The Baroque Spring Season concludes with an afternoon and evening of music by J S Bach live from Sir John Eliot Gardiner's Bach Marathon at the Royal Albert Hall in London. John Eliot celebrates his 70th birthday this month and over nine hours he conducts his own Monteverdi Choir and English Baroque Soloists and introduces leading performers in Bach chamber and solo works. Threaded through the day are interviews and round-table discussions with specialists, including American writer Paul Elie, pianist and scholar Robert Levin, neuroscientist Raymond Tallis, and psychologist Tamar Pincus.
Presented by Catherine Bott and Tom Service.
John Eliot recalls that he grew up literally "under the Cantor's gaze", since the most important portrait of Bach (by EG Haussmann, 1748) hung in his parents' house during his childhood, having been entrusted to them for safekeeping by a refugee fleeing from Nazi Germany during the Second World War. His fascination with the music of the great composer dates from those years when he learnt by heart the treble parts of all Bach's motets, and then went on to conduct them for the first time in his teens. It has developed throughout his life, often marking milestones in his career, most notably when he celebrated the new Millennium with the epic Bach Cantata Pilgrimage.
1.00: Motet: Singet dem Herrn ein neues Lied (BWV 225)
Musicians from the English Baroque Soloists
Sir John Eliot Gardiner (conductor)
To open this special Easter celebration, Bach's joyous, dance-infused double-choir Motet.
1.20: John Eliot introduces the day from the stage of the Royal Albert Hall.
1.45: Cello Suite No 6 (BWV 1012)
Alban Gerhardt (cello)
Alban Gerhardt plays one of the best-known compositions ever written for cello.
2.10: Bach Heroes I: John Eliot introduces a favourite performance of Bach
2.30: The Goldberg Variations (BWV 988)
Joanna MacGregor (piano)
Innovative musician Joanna MacGregor interprets one of Bach's most brilliantly deep keyboard works.
3.45: John Eliot revisits his recording of Bach's Brandenburg Concertos
4.10: The distinguished organist and scholar, Stephen Farr surveys some of the organs of Bach's own time in search of the elusive 'Bach Organ.' Can this be found in the imposing instruments of North Germany, once the pride of the cities of the Hanseatic League, or maybe in the more modestly scaled instruments of Thuringia's parish churches.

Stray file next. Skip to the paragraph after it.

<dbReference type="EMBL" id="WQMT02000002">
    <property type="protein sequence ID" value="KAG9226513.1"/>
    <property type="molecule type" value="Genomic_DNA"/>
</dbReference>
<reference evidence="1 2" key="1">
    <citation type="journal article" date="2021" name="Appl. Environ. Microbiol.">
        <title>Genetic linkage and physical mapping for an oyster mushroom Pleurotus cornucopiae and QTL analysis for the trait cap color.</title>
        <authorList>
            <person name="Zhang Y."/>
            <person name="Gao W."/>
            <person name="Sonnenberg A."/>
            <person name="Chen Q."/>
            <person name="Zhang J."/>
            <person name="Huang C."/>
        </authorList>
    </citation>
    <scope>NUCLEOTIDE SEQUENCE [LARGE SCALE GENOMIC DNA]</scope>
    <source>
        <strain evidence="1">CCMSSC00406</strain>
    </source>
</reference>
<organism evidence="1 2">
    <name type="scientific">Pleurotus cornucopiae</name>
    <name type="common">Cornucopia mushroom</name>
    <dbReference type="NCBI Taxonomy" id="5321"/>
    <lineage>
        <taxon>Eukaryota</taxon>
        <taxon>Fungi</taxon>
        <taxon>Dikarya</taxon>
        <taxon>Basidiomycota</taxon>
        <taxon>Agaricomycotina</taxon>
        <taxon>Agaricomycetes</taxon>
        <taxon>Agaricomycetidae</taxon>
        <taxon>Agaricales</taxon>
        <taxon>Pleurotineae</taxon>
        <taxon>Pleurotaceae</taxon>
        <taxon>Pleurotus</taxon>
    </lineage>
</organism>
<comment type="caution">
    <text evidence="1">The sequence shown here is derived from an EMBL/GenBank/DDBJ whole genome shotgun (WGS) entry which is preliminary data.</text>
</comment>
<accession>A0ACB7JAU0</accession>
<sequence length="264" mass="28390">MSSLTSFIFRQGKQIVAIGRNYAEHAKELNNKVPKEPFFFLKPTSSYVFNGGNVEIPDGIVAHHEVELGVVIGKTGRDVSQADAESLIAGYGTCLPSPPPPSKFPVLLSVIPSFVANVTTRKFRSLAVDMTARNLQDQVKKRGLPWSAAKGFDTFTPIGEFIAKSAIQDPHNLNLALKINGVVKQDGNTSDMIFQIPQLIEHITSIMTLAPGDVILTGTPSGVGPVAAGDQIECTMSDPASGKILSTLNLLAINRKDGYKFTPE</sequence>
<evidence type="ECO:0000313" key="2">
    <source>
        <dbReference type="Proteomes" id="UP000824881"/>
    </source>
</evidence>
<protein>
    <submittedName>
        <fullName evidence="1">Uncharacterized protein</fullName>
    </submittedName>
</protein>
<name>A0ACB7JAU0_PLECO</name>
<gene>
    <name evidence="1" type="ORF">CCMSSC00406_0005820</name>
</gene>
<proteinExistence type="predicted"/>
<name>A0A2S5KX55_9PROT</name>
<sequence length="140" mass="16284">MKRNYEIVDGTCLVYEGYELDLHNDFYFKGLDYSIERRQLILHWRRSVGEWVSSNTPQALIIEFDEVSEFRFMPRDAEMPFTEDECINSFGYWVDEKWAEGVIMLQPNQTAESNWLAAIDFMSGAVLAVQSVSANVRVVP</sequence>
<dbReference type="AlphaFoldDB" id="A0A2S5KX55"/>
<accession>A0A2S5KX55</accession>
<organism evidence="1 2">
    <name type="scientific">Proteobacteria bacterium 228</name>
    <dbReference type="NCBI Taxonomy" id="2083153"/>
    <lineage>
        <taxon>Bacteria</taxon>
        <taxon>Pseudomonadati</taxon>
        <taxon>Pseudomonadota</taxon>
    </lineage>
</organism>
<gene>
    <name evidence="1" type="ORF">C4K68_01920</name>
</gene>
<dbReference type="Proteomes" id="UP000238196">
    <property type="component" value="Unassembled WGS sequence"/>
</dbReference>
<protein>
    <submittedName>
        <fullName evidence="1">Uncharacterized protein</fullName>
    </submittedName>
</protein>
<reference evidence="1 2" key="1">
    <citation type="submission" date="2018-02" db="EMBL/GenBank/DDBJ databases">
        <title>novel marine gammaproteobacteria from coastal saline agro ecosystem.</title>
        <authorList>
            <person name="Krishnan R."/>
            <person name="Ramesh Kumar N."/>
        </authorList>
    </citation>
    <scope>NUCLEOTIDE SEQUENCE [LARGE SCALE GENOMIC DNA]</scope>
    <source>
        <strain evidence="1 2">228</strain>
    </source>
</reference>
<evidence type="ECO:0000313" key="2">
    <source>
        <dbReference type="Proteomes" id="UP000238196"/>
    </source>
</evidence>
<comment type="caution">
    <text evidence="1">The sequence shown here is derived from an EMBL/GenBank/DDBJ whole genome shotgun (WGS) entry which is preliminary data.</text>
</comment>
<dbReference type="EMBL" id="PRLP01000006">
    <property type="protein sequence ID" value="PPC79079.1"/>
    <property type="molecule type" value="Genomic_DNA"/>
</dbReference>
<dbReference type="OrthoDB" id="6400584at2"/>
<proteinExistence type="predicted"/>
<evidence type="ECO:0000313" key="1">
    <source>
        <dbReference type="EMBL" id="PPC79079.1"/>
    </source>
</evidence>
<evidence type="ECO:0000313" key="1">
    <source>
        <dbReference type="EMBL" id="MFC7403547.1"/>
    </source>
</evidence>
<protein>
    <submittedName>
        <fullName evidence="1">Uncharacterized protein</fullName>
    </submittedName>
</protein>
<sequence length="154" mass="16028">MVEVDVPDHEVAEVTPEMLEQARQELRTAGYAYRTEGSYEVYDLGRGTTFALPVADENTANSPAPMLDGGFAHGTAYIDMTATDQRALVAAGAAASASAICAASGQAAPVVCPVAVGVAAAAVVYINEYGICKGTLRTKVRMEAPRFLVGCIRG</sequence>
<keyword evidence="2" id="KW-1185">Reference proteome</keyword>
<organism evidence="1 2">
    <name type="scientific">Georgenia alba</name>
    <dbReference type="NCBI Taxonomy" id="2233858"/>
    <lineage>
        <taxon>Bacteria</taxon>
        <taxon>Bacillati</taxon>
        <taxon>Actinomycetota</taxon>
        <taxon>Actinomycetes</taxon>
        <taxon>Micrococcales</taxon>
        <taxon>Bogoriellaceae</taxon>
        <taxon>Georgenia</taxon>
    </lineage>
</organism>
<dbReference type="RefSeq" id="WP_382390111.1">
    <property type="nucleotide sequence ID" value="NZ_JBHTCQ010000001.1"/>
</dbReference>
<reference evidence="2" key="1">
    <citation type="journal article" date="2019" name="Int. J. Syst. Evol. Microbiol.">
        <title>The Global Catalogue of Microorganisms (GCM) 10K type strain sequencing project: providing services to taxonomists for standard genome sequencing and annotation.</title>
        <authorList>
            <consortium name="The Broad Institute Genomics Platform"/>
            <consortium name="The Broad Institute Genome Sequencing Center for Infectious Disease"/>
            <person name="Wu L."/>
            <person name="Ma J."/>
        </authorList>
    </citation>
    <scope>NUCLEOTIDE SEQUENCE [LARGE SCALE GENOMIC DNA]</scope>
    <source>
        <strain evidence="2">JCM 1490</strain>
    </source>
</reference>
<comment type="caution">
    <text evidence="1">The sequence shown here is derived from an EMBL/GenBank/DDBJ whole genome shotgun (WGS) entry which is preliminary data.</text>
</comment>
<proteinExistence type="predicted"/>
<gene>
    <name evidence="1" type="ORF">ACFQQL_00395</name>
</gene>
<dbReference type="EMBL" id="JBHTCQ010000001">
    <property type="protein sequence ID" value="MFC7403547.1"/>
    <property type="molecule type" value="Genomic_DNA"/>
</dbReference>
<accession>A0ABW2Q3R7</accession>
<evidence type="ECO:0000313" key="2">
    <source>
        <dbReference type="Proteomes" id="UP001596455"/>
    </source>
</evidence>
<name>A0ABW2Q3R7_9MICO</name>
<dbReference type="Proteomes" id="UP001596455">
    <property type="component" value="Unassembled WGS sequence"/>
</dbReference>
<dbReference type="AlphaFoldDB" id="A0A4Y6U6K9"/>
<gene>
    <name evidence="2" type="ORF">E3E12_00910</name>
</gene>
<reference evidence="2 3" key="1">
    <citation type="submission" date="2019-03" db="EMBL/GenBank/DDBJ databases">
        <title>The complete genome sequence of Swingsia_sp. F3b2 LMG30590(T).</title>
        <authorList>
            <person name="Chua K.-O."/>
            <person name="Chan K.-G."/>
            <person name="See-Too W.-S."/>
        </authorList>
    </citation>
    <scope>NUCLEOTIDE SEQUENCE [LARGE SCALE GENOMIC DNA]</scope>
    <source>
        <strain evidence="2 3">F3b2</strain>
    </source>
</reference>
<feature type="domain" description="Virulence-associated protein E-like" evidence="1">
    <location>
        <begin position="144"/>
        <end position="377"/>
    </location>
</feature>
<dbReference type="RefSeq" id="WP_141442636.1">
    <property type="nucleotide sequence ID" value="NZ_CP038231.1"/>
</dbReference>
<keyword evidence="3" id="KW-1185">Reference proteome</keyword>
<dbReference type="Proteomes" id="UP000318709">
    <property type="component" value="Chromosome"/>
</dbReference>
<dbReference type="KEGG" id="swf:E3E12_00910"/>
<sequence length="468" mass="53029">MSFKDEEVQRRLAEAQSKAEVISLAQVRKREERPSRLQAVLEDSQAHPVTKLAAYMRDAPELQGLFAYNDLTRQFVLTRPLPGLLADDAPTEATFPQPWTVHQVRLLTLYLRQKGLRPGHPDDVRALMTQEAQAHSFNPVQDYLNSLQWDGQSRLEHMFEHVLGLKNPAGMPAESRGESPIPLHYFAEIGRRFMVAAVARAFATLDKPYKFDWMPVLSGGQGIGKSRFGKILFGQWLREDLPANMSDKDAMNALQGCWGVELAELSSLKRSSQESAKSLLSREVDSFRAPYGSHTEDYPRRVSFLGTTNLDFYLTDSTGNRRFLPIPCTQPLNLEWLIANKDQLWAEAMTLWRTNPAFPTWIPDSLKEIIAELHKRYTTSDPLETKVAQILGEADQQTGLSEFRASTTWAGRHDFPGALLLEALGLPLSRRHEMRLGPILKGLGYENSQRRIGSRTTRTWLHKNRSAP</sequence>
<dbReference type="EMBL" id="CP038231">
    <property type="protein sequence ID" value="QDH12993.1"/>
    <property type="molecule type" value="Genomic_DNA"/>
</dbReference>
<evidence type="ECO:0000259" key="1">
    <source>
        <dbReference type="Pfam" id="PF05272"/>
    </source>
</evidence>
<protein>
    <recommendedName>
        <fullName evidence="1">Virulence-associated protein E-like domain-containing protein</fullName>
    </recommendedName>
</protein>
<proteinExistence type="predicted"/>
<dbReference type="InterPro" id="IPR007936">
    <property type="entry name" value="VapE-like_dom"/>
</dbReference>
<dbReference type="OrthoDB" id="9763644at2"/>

4.40: Christ lag in Todesbanden (BWV 4), Cantata for Easter Day
English Baroque Soloists
Sir John Eliot Gardiner, conductor
joined by the audience in the final Chorale
John Eliot leads the Monteverdi Choir, the English Baroque Soloists and the Royal Albert Hall audience in this early cantata which is remarkable for its extreme emotional intensity.
5.05: Bach Heroes II: John Eliot introduces a favourite performance of Bach
5.25: Partita No 2 in D minor (BWV 1004)
Viktoria Mullova, violin
Known the world over as a violinist of exceptional versatility, Viktoria Mullova takes on Bach's Partita including the Chaconne - a high-wire balancing act of musicality and technique.
6.15: Organ Recital: John Butt, organ
Fantasia and Fugue in G minor (BWV 542)
Orgelbüchlein - chorale preludes for Passiontide and Easter:
Christus, der uns selig mach (BWV 620)
O Mensch, bewein dein Sünde gross (BWV 622)
Christ lag in Todesbanden (BWV 625)
Jesus Christus, unser Heiland (BWV 626)
Heut triumphieret Gottes Sohn (BWV 630)
Sonata 5 in C for two keyboards and pedals (BWV 529)
Prelude and Fugue in Eb 'St Anne' (BWV 552)
Organist and Bach specialist John Butt displays the grandeur and versatility of the Royal Albert Hall's mighty instrument.
7.15: Bach Heroes III: John Eliot introduces a favourite performance of Bach
7.35: Discovering Music: Stephen Johnson explores Bach's B Minor Mass.